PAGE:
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Conscious Consumption: Is fair trade coffee a tradeoff?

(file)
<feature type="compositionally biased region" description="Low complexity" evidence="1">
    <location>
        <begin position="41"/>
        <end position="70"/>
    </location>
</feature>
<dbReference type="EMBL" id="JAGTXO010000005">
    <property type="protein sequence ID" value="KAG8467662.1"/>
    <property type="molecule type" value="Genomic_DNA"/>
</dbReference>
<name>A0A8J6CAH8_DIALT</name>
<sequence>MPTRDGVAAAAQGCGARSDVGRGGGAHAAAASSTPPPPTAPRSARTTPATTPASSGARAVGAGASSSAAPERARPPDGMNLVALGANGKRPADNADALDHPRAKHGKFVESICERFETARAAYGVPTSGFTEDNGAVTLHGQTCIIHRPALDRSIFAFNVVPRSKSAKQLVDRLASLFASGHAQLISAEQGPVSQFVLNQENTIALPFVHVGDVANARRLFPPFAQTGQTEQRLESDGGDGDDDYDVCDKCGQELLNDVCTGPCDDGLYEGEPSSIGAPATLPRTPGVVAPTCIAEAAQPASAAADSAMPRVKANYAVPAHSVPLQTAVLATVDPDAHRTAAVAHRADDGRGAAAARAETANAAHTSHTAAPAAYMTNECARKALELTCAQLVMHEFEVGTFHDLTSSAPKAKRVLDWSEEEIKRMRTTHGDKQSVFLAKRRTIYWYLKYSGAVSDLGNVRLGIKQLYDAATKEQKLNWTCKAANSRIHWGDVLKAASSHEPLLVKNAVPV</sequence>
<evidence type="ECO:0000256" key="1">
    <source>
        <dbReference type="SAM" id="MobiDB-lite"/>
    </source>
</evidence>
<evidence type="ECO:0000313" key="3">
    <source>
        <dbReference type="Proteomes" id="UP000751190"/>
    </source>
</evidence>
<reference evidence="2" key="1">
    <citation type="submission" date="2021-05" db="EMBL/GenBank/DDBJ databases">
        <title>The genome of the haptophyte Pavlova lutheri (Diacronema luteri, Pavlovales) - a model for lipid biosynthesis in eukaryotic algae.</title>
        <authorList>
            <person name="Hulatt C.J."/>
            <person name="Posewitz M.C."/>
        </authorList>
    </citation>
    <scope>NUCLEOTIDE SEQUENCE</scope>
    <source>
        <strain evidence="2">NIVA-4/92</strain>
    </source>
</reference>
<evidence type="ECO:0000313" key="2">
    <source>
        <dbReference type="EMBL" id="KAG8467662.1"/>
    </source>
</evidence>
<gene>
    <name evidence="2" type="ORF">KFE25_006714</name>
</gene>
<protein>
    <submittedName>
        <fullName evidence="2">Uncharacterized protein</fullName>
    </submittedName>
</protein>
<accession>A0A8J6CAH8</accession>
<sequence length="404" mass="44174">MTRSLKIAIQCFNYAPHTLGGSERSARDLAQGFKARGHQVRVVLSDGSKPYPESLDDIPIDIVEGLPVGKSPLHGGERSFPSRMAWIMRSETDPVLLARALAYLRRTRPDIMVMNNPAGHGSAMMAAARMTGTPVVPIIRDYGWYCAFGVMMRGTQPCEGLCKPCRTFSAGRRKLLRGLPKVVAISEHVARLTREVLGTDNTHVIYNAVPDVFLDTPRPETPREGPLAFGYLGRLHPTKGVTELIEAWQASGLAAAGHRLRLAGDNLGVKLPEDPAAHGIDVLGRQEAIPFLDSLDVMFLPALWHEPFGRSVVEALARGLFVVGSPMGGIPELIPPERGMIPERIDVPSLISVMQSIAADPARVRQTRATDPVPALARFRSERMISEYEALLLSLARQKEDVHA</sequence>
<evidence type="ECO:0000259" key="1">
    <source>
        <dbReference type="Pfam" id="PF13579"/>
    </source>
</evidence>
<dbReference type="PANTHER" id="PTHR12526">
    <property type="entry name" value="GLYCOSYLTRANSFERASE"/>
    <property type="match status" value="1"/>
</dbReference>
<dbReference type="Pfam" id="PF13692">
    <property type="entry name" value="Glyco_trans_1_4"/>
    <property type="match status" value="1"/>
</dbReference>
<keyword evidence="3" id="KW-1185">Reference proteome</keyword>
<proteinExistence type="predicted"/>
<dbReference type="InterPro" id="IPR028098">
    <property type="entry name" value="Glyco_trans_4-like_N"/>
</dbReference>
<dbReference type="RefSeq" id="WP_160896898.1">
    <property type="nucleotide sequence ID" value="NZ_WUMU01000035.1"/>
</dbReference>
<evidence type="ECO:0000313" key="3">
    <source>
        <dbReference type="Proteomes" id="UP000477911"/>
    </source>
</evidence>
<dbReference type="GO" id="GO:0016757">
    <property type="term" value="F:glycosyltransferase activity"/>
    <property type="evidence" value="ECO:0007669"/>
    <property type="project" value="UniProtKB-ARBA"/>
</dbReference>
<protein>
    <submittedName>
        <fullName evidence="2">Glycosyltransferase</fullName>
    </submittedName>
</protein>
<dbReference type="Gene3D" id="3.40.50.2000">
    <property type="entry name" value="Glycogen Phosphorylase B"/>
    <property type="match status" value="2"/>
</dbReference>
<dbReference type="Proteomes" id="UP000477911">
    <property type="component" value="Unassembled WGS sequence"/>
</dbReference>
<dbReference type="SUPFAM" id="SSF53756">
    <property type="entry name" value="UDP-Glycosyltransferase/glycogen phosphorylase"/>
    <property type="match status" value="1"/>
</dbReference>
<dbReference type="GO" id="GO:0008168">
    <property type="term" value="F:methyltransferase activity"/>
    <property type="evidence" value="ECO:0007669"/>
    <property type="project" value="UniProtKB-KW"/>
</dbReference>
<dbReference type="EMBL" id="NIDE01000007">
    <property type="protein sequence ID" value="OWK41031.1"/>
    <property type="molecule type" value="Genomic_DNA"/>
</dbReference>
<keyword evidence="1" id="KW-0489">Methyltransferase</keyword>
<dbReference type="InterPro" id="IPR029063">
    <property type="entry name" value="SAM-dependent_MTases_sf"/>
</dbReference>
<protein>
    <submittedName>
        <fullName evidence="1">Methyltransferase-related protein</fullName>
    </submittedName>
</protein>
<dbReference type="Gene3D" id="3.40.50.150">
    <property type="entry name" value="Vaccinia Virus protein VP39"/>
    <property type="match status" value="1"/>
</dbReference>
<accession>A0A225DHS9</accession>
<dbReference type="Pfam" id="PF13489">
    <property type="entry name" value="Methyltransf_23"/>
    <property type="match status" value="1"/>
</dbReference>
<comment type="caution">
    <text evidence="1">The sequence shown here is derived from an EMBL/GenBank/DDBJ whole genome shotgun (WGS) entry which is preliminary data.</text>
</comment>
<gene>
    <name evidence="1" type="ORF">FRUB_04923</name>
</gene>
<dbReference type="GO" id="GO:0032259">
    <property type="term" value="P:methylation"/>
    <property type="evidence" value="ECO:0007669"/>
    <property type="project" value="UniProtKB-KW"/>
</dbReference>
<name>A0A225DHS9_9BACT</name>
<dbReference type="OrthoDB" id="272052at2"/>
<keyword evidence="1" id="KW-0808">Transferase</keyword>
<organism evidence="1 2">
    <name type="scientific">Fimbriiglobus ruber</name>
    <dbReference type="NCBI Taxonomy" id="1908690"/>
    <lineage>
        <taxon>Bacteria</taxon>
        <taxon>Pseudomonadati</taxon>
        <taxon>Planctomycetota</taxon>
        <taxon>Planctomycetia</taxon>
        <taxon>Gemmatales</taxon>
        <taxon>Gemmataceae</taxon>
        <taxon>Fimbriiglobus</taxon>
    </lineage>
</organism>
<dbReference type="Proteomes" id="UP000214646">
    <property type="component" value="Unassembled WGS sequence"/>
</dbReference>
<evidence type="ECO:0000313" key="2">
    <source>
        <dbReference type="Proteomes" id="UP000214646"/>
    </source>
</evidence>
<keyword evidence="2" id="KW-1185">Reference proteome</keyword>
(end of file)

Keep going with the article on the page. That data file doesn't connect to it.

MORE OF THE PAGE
The concept of fair trade is simple: give small farmers direct access to international markets so they can compete with larger companies. As the idea catches on, coffee beans branded with the fair trade label are becoming ever-present. But is fair trade coffee as good on your taste buds as it is on your moral compass?We asked Siel Ju-a fair trade coffee aficionado who writes on the web as Green LA Girl-to try a spectrum of six different coffees, and compared her results to those of our own crack panel. Everyone then voted for a favorite and least favorite cofee. Our samples included Folgers, Yuban, Dunkin' Donuts, fair trade and regular varieties from Starbucks, and an organic blend from the Fair Trade Coffee Co. In a blind taste test, we determined if helping family farmers to compete in the world market actually makes coffee taste better.1. Fair Trade Java Organic$10 / lb.fairtradecoffee.orgSiel says:A yummy fruity aroma. The best tasting of the bunch.good says:The Platonic ideal of coffee. Creamy and thick.favorite votes:GOOD GOOD GOODworst votes:BAD2. Yuban Dark Roast$4.39 /11oz.yuban.comSiel says:A bit too much smoke. A slightly sour aroma.good says:Good. Strong. Mellow. Like Michael Clarke Duncan.favorite votes:GOOD GOODworst votes:3. Starbucks French Roast$9.99 / lb.starbucks.comSiel says:Not too acidic. Smooth and earthy.good says:Kind of floral. Kind of spicy. Kind of gross.favorite votes:GOODworst votes:4. Folgers French Roast$3.99 / 11.5oz.folgers.comSiel says:The aroma isn't too interesting, but it's not bad, though a little acidic.good says:Very mild. Not boring, but unimpressive.favorite votes:GOODworst votes:

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